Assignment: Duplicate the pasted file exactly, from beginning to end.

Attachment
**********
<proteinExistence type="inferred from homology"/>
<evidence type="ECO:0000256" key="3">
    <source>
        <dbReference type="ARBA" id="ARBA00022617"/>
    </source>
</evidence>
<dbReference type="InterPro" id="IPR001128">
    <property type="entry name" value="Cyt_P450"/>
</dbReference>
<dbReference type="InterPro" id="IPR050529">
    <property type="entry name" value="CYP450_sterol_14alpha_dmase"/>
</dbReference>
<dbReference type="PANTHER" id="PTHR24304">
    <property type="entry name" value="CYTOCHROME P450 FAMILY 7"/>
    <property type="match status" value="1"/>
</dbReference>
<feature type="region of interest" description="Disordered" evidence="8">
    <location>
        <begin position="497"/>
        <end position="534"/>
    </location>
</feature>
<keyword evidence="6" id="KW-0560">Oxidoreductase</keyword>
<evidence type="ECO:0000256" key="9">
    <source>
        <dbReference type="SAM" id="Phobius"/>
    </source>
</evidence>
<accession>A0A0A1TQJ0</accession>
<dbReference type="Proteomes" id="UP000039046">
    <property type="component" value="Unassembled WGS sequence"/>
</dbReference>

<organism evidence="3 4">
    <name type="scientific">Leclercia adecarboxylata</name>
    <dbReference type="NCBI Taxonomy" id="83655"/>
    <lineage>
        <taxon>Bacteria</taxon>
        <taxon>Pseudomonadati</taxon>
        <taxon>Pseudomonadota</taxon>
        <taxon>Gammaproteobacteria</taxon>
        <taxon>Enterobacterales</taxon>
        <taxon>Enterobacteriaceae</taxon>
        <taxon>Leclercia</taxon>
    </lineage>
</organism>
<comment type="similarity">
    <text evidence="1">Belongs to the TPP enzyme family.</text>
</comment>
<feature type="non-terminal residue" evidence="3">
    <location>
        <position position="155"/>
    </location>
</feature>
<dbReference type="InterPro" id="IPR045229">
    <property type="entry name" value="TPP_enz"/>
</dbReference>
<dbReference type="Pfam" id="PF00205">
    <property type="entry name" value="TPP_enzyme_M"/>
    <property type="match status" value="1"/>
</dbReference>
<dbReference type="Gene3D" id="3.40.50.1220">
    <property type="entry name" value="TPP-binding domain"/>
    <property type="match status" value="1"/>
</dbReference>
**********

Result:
<proteinExistence type="inferred from homology"/>
<evidence type="ECO:0000256" key="3">
    <source>
        <dbReference type="ARBA" id="ARBA00022617"/>
    </source>
</evidence>
<dbReference type="InterPro" id="IPR001128">
    <property type="entry name" value="Cyt_P450"/>
</dbReference>
<dbReference type="InterPro" id="IPR050529">
    <property type="entry name" value="CYP450_sterol_14alpha_dmase"/>
</dbReference>
<dbReference type="PANTHER" id="PTHR24304">
    <property type="entry name" value="CYTOCHROME P450 FAMILY 7"/>
    <property type="match status" value="1"/>
</dbReference>
<feature type="region of interest" description="Disordered" evidence="8">
    <location>
        <begin position="497"/>
        <end position="534"/>
    </location>
</feature>
<keyword evidence="6" id="KW-0560">Oxidoreductase</keyword>
<evidence type="ECO:0000256" key="9">
    <source>
        <dbReference type="SAM" id="Phobius"/>
    </source>
</evidence>
<accession>A0A0A1TQJ0</accession>
<dbReference type="Proteomes" id="UP000039046">
    <property type="component" value="Unassembled WGS sequence"/>
</dbReference>

<organism evidence="3 4">
    <name type="scientific">Leclercia adecarboxylata</name>
    <dbReference type="NCBI Taxonomy" id="83655"/>
    <lineage>
        <taxon>Bacteria</taxon>
        <taxon>Pseudomonadati</taxon>
        <taxon>Pseudomonadota</taxon>
        <taxon>Gammaproteobacteria</taxon>
        <taxon>Enterobacterales</taxon>
        <taxon>Enterobacteriaceae</taxon>
        <taxon>Leclercia</taxon>
    </lineage>
</organism>
<comment type="similarity">
    <text evidence="1">Belongs to the TPP enzyme family.</text>
</comment>
<feature type="non-terminal residue" evidence="3">
    <location>
        <position position="155"/>
    </location>
</feature>
<dbReference type="InterPro" id="IPR045229">
    <property type="entry name" value="TPP_enz"/>
</dbReference>
<dbReference type="Pfam" id="PF00205">
    <property type="entry name" value="TPP_enzyme_M"/>
    <property type="match status" value="1"/>
</dbReference>
<dbReference type="Gene3D" id="3.40.50.1220">
    <property type="entry name" value="TPP-binding domain"/>
    <property type="match status" value="1"/>
</dbReference>